Police Apologize for Harassing Caixin Reporter
Police in Quanzhou, East China’s Fujian province, have apologized for the harassment faced by Caixin reporter Zhou Chen while she was covering a chemical spill in the area.
Zhou was followed by officials after she attempted to interview a local mayor about the Nov. 4 petrochemical leak that locals say has hurt their fish farms and threatens their health. Local police later entered her hotel room at night demanding to see her identification card. They searched the room, claiming that it was a routine inspection.
Zhou Chen’s description of events is “basically true,” the Quanzhou Public Security Bureau said in a statement Tuesday afternoon. “Public security enforcement personnel in Quangang district have simple work methods and improper law enforcement behaviors, causing harm to society. We sincerely apologize for this,” the bureau said.
The bureau said it had asked Che Binyang, a branch deputy director, to present a self-criticism to the city’s public security party committee, and that it had suspended another police officer, Chen Huashan. It thanked the media for “supervising our work.”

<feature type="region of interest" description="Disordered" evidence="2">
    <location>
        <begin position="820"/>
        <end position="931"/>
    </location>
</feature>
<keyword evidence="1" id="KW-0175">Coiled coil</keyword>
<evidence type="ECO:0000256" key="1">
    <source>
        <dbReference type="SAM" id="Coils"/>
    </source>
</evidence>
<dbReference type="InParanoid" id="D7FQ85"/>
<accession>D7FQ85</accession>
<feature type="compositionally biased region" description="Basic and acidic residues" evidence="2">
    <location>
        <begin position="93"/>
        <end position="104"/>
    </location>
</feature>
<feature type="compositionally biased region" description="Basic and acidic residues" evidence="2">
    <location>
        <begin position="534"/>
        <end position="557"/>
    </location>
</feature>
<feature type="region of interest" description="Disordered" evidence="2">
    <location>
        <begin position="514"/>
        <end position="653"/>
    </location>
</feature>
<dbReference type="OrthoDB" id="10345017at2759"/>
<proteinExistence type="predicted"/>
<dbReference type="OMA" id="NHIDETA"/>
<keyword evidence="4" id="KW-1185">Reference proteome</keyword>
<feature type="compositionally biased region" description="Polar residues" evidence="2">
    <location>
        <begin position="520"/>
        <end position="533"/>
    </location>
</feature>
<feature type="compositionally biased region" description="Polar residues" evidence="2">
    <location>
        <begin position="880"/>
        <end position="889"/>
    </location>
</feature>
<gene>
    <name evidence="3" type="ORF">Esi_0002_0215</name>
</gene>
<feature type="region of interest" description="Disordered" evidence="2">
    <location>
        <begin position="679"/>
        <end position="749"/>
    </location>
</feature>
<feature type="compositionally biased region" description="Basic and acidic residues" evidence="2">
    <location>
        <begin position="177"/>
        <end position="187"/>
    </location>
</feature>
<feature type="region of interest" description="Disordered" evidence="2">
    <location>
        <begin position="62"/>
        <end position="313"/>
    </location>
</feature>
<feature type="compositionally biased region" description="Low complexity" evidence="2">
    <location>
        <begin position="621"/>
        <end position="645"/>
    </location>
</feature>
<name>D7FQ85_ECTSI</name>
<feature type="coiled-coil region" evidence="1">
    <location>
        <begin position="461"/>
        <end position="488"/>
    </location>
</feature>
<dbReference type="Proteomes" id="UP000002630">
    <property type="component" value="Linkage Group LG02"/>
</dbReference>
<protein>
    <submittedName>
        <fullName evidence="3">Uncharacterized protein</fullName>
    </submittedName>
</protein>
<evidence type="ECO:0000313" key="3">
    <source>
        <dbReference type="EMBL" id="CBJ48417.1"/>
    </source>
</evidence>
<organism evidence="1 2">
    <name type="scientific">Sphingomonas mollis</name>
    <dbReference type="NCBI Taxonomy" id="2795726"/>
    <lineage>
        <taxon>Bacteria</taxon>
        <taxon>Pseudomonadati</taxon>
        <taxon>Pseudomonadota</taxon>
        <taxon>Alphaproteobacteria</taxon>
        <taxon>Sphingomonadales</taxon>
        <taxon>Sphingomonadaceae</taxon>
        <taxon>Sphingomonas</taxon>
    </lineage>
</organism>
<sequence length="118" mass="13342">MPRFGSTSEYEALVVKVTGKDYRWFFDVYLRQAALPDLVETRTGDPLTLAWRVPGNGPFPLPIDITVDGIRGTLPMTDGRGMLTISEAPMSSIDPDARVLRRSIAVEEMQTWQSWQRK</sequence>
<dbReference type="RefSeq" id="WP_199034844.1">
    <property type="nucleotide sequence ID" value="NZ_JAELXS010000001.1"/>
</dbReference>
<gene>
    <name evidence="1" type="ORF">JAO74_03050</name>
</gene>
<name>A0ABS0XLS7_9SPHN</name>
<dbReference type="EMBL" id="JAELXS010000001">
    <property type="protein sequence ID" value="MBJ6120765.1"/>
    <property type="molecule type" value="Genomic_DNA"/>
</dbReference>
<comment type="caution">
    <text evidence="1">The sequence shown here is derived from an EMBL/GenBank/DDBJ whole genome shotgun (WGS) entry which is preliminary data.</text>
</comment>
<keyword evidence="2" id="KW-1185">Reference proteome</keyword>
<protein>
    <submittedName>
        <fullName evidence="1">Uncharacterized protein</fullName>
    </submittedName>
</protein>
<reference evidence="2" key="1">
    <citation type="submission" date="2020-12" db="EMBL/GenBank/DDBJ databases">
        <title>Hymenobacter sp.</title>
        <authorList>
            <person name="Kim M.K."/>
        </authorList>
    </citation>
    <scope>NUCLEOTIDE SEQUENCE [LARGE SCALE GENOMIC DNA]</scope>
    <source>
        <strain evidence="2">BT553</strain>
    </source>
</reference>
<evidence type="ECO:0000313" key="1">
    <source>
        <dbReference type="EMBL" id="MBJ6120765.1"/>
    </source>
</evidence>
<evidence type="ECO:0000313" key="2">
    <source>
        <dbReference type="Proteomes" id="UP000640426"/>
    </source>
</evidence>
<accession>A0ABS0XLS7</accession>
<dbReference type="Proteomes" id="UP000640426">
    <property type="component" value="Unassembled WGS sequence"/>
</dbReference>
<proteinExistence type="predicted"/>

The Quanzhou Public Security Bureau’s statement comes after multiple Chinese media outlets published critical reports about local officials’ handling of the petrochemical spill and their treatment of Zhou.
The People’s Daily, the official newspaper of the Communist Party of China, published a commentary in its overseas edition calling local officials’ treatment of Zhou a “farce.” It warned against what it described as the practice of trying to “save face” by allowing only “positive publicity.”
Contact reporter Teng Jing Xuan (firstname.lastname@example.org)
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